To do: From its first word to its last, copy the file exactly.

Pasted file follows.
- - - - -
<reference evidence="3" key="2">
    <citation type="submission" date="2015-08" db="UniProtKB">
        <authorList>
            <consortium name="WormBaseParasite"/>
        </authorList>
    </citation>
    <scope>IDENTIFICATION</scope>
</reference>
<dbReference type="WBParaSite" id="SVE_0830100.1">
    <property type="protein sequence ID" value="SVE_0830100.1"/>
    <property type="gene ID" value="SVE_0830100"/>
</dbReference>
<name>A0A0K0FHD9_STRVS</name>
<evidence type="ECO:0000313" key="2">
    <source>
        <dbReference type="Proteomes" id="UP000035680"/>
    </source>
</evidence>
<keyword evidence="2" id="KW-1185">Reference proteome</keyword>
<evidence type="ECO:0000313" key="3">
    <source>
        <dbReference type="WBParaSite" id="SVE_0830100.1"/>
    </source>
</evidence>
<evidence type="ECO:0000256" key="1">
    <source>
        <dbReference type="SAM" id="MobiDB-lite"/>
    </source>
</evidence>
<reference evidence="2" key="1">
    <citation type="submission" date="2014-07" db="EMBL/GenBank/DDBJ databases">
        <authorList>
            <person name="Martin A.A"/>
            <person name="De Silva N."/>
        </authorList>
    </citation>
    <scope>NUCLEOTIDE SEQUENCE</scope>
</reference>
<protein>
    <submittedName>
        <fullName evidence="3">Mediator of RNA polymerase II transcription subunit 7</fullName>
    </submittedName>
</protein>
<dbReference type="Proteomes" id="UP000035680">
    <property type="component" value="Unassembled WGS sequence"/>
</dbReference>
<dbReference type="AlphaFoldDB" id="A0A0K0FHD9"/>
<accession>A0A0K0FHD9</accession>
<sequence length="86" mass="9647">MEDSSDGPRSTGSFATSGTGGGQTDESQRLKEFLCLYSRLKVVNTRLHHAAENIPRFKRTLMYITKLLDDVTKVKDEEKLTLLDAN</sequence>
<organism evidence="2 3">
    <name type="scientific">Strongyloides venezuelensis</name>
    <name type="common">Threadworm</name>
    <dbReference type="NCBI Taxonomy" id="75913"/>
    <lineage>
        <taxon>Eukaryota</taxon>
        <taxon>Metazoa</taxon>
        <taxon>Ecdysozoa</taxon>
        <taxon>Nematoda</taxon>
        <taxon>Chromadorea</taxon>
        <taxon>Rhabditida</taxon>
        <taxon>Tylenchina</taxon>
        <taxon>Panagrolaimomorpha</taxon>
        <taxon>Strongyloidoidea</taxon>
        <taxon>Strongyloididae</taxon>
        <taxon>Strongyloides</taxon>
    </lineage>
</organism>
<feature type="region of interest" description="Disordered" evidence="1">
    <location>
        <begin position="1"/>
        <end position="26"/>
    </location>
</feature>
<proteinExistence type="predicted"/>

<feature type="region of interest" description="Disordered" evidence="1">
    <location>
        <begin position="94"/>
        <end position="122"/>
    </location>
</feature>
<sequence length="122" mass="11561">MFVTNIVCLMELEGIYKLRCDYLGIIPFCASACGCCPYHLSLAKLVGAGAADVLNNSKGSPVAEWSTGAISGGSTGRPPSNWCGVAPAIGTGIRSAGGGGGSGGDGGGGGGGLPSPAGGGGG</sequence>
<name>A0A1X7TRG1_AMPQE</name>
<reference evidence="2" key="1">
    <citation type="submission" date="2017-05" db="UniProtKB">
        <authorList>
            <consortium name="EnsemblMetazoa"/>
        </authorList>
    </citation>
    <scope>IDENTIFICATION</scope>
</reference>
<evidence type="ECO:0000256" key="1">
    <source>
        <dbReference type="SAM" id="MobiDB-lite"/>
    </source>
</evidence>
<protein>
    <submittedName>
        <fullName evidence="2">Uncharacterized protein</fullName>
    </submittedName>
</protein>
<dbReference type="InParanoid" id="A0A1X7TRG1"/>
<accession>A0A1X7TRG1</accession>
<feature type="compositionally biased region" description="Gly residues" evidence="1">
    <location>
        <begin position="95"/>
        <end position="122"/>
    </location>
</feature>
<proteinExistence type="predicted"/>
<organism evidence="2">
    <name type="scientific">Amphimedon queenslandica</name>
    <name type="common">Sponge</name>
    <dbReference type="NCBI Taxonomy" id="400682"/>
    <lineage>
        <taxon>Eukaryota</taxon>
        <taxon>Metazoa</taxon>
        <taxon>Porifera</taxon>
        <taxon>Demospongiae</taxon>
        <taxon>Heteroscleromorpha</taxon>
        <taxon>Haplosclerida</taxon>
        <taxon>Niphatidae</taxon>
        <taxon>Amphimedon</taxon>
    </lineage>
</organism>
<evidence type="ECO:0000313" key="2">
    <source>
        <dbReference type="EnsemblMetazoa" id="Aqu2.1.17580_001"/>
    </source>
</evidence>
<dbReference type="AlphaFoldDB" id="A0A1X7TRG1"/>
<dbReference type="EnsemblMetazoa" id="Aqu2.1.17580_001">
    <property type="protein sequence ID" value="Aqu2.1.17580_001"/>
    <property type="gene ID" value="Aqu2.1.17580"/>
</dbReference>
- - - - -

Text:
<reference evidence="3" key="2">
    <citation type="submission" date="2015-08" db="UniProtKB">
        <authorList>
            <consortium name="WormBaseParasite"/>
        </authorList>
    </citation>
    <scope>IDENTIFICATION</scope>
</reference>
<dbReference type="WBParaSite" id="SVE_0830100.1">
    <property type="protein sequence ID" value="SVE_0830100.1"/>
    <property type="gene ID" value="SVE_0830100"/>
</dbReference>
<name>A0A0K0FHD9_STRVS</name>
<evidence type="ECO:0000313" key="2">
    <source>
        <dbReference type="Proteomes" id="UP000035680"/>
    </source>
</evidence>
<keyword evidence="2" id="KW-1185">Reference proteome</keyword>
<evidence type="ECO:0000313" key="3">
    <source>
        <dbReference type="WBParaSite" id="SVE_0830100.1"/>
    </source>
</evidence>
<evidence type="ECO:0000256" key="1">
    <source>
        <dbReference type="SAM" id="MobiDB-lite"/>
    </source>
</evidence>
<reference evidence="2" key="1">
    <citation type="submission" date="2014-07" db="EMBL/GenBank/DDBJ databases">
        <authorList>
            <person name="Martin A.A"/>
            <person name="De Silva N."/>
        </authorList>
    </citation>
    <scope>NUCLEOTIDE SEQUENCE</scope>
</reference>
<protein>
    <submittedName>
        <fullName evidence="3">Mediator of RNA polymerase II transcription subunit 7</fullName>
    </submittedName>
</protein>
<dbReference type="Proteomes" id="UP000035680">
    <property type="component" value="Unassembled WGS sequence"/>
</dbReference>
<dbReference type="AlphaFoldDB" id="A0A0K0FHD9"/>
<accession>A0A0K0FHD9</accession>
<sequence length="86" mass="9647">MEDSSDGPRSTGSFATSGTGGGQTDESQRLKEFLCLYSRLKVVNTRLHHAAENIPRFKRTLMYITKLLDDVTKVKDEEKLTLLDAN</sequence>
<organism evidence="2 3">
    <name type="scientific">Strongyloides venezuelensis</name>
    <name type="common">Threadworm</name>
    <dbReference type="NCBI Taxonomy" id="75913"/>
    <lineage>
        <taxon>Eukaryota</taxon>
        <taxon>Metazoa</taxon>
        <taxon>Ecdysozoa</taxon>
        <taxon>Nematoda</taxon>
        <taxon>Chromadorea</taxon>
        <taxon>Rhabditida</taxon>
        <taxon>Tylenchina</taxon>
        <taxon>Panagrolaimomorpha</taxon>
        <taxon>Strongyloidoidea</taxon>
        <taxon>Strongyloididae</taxon>
        <taxon>Strongyloides</taxon>
    </lineage>
</organism>
<feature type="region of interest" description="Disordered" evidence="1">
    <location>
        <begin position="1"/>
        <end position="26"/>
    </location>
</feature>
<proteinExistence type="predicted"/>

<feature type="region of interest" description="Disordered" evidence="1">
    <location>
        <begin position="94"/>
        <end position="122"/>
    </location>
</feature>
<sequence length="122" mass="11561">MFVTNIVCLMELEGIYKLRCDYLGIIPFCASACGCCPYHLSLAKLVGAGAADVLNNSKGSPVAEWSTGAISGGSTGRPPSNWCGVAPAIGTGIRSAGGGGGSGGDGGGGGGGLPSPAGGGGG</sequence>
<name>A0A1X7TRG1_AMPQE</name>
<reference evidence="2" key="1">
    <citation type="submission" date="2017-05" db="UniProtKB">
        <authorList>
            <consortium name="EnsemblMetazoa"/>
        </authorList>
    </citation>
    <scope>IDENTIFICATION</scope>
</reference>
<evidence type="ECO:0000256" key="1">
    <source>
        <dbReference type="SAM" id="MobiDB-lite"/>
    </source>
</evidence>
<protein>
    <submittedName>
        <fullName evidence="2">Uncharacterized protein</fullName>
    </submittedName>
</protein>
<dbReference type="InParanoid" id="A0A1X7TRG1"/>
<accession>A0A1X7TRG1</accession>
<feature type="compositionally biased region" description="Gly residues" evidence="1">
    <location>
        <begin position="95"/>
        <end position="122"/>
    </location>
</feature>
<proteinExistence type="predicted"/>
<organism evidence="2">
    <name type="scientific">Amphimedon queenslandica</name>
    <name type="common">Sponge</name>
    <dbReference type="NCBI Taxonomy" id="400682"/>
    <lineage>
        <taxon>Eukaryota</taxon>
        <taxon>Metazoa</taxon>
        <taxon>Porifera</taxon>
        <taxon>Demospongiae</taxon>
        <taxon>Heteroscleromorpha</taxon>
        <taxon>Haplosclerida</taxon>
        <taxon>Niphatidae</taxon>
        <taxon>Amphimedon</taxon>
    </lineage>
</organism>
<evidence type="ECO:0000313" key="2">
    <source>
        <dbReference type="EnsemblMetazoa" id="Aqu2.1.17580_001"/>
    </source>
</evidence>
<dbReference type="AlphaFoldDB" id="A0A1X7TRG1"/>
<dbReference type="EnsemblMetazoa" id="Aqu2.1.17580_001">
    <property type="protein sequence ID" value="Aqu2.1.17580_001"/>
    <property type="gene ID" value="Aqu2.1.17580"/>
</dbReference>